South American Player Of The Year

South American Player of the Year. Strange voting, if one looks closer. Since it did not matter where the candidates played, it is interesting to see that no European-based player appeared among the top 10. The big names at the time are all absent. True, some were not at their best, or their clubs were not leaders, but others were playing great and still were not included. No Maradona, Socrates, Zico, Passarela, Falcao, Ardiles. Practically no Brazilians – only Eder (Atletico Mineiro) was among the top 10 – and 10th! The rest were only Argentines and Uruguayans – in equal numbers, 5 of each country. Usually players are awarded because the team were playing achieved some success, overshadowing everything else, even relatively mediocre year otherwise. But not this year – Independiente won both Copa Libertadores and the Intercontinental Cup, but had only two players voted among the top 10. One of the Argentine champions had a player among the best, the other – not. Brazil’s champion was not represented at all. On the other hand players from clubs having miserable year had players among the best – most notably Boca Juniors. The Uruguayans, strong players, no doubt, played – Fernando Morena excepted in part – for foreign clubs. Club-wise, 5 Brazilian clubs, 5 Argentine, and 1 Uruguayan had players voted in the top 10. Noticeably, the current golden generation of Brazil was absent – 4 of the 5 Brazilian clubs having a player in the top 10 featured foreigners. Even the player voted best had a checkered season at best and perhaps another one should have been awarded, but he finished only 3rd. And given the general South American preference or flamboyant strikers, it is curious to see 2 goalkeepers high on the list.

Eder (Bra) – Atletico Mineiro, and Fernando Morena (Uru) – Penarol, but playing part of the year in Argenitna, shared 10th place. Victor Diogo (Uru) – Palmeiras: 9th. Alberto Marcico (Arg) – Ferro carril Oeste: 8th. Jorge Burruchaga (Arg) – Independiente: 7th. Hugo de Leon (Uru) – Gremio, and Ricardo Gareca (Arg) – Boca Juniors: 5th. Rodolfo Rodriguez (Uru) – Santos: 4th. Ricardo Bochini (Arg) – Independiente: 3th. Ubaldo Fillol (Arg) – Flamengo: 2nd.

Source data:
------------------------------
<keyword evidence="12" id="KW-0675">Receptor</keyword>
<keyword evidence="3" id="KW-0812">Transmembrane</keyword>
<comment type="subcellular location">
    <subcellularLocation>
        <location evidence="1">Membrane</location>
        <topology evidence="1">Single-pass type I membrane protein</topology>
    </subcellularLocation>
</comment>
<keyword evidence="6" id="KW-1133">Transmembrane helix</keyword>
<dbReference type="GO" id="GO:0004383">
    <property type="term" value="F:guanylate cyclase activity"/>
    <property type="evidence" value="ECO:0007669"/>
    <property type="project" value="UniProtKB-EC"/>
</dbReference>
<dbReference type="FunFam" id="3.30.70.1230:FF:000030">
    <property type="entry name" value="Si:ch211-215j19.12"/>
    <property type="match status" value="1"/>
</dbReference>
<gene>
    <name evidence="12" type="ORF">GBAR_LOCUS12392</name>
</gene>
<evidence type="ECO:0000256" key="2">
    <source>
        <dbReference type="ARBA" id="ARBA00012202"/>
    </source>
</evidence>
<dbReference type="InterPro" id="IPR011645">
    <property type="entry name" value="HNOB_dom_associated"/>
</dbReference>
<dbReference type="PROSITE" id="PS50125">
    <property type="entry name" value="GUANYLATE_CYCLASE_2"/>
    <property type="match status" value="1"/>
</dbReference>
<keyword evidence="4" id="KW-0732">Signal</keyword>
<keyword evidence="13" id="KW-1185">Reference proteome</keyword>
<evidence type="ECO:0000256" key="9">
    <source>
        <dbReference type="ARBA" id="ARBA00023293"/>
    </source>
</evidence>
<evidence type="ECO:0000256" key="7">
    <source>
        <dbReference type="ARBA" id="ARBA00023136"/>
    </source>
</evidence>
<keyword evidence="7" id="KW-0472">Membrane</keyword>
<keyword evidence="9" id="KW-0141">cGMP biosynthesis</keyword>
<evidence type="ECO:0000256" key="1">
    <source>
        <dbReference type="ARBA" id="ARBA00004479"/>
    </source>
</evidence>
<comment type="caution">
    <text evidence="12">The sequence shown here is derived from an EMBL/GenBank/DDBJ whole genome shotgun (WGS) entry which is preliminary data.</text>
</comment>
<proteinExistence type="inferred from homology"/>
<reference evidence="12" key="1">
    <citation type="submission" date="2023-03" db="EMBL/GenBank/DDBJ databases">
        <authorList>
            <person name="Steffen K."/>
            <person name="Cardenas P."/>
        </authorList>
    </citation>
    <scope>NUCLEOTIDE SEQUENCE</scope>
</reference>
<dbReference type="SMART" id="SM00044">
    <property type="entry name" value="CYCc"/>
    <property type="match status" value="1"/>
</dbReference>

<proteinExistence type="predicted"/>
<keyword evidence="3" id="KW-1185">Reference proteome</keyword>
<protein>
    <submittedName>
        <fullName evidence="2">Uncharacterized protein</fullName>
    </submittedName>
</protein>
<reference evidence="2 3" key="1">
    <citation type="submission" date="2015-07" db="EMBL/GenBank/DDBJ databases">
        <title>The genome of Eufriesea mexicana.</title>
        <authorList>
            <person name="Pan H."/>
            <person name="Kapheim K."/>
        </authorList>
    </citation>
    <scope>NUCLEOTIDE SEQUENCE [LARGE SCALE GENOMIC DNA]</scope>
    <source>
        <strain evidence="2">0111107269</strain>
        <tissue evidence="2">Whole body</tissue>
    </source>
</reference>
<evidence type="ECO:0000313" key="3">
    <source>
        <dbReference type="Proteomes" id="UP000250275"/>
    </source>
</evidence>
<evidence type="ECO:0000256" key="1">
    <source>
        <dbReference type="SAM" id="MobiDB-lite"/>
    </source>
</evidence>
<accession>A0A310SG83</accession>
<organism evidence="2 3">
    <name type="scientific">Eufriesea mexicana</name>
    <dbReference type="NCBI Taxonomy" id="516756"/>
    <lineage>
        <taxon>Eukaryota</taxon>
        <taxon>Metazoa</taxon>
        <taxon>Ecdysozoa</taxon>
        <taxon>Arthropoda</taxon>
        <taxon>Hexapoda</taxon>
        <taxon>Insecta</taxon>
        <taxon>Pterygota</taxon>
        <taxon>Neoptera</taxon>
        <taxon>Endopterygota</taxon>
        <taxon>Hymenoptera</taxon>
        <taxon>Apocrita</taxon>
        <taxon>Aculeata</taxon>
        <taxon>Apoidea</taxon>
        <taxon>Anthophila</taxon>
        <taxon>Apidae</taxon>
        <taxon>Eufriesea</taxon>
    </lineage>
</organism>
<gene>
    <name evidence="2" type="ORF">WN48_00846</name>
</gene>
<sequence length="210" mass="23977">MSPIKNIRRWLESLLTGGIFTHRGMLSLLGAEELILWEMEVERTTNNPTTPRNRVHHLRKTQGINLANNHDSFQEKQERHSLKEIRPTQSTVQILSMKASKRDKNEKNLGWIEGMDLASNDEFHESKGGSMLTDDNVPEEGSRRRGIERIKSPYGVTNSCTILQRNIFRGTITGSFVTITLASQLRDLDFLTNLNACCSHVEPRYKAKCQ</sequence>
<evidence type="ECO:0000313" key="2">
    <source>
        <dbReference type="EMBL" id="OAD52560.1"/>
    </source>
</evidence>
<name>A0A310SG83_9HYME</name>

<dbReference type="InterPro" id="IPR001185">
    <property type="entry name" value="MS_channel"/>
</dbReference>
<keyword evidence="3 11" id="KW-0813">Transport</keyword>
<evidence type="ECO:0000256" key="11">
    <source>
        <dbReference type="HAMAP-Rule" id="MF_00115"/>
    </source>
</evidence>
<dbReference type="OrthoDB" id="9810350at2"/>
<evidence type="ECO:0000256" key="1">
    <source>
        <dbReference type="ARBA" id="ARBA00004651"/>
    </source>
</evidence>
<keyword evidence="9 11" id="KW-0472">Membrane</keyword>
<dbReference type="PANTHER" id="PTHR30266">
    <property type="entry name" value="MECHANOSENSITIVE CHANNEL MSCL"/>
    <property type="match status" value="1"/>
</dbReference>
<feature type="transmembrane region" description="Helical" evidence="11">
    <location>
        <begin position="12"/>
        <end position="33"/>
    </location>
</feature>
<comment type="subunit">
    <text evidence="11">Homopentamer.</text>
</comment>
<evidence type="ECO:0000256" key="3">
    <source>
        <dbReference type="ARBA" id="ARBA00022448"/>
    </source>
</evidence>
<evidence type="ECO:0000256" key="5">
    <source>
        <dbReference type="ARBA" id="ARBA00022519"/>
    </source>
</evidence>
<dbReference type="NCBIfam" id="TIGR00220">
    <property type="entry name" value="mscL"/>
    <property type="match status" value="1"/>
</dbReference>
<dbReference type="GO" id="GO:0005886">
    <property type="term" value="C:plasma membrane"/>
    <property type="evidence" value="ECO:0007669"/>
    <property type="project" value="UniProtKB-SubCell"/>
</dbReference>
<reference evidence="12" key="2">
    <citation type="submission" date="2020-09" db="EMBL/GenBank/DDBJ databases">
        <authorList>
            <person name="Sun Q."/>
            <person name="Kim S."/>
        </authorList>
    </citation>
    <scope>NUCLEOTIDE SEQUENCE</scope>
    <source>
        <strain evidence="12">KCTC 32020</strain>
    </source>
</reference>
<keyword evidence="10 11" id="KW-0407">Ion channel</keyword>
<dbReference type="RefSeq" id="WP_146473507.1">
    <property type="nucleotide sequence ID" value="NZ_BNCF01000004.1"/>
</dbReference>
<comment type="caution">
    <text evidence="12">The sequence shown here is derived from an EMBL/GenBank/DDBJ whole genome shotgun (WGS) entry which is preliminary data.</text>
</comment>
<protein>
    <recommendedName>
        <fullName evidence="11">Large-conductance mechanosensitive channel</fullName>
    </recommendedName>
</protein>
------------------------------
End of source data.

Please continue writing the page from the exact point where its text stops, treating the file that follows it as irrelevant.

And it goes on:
Enzo Francescoli was voted number 1. Given the distance of time and his reputation, nothing strange – one of the greatest players of the 1980s and some of 1990s. Since he coincided with giants like Maradona and Zico, to name only the cream of the crop, it is great to see him recognized. Then again, when one looks closer… Francescoli had a bit of checkered career so far, including this very year. Born in 1961, he debuted in 1980. A bit late, for he opted to play for his college team until finish schooling. His professional debut was not for Nacional or his early love, Penarol, but for modest Montevideo Wanderers. In fact, he left Penarol as a teenager, for he was kept generally on the bench. He also decided not to join River Plate at that time, after a try-out, and preferred to return to Montevideo and play for his school. He even postponed Montevideo Wanderers’ invitation until finishing school. Yet, he debuted young enough – 19 years old – was immediately noticed and debuted for the national team of Uruguay in 1982. In 1983 he signed lucrative for the time contract with River Plate and more or less moved permanently to the other coast of La Plata, where he lives now as well.

It is great to see him at the front age of El Grafico or captured in spectacular moments, or as a River Plate’s captain even in his first season with the club, but neither River Plate was all that great at the moment, nor Francescoli was sure starter. The inventive and elegant attacking midfielder was almost out of the team for a good part of 1983, sharing duties with another player and sitting often on the bench. He returned to steady regular place only in the late part of the season, when River Plate finally played well and eventually had a chance to win Campeonato Nacional. The dream ended in front of home crowd, where, to their shame, Ferrocarril Oeste destroyed River 3-0 and went to best them again across town 1-0. So, it was not a great season – rather, doubtful one for most of the year. Francescoli really established himself only late in the season, but it was strong end of the year for him and perhaps fresh impressions propelled him to the top in the eyes of voting journalists. It was hardly his best season. But it was hardly the best season for other stars too, so, to a point, he was lucky, for if others were in great from he was not going to be number one even if he had full excellent season. So, from time perspective, it was great to have him recognized. Still, Bochini should have been voted number one this year.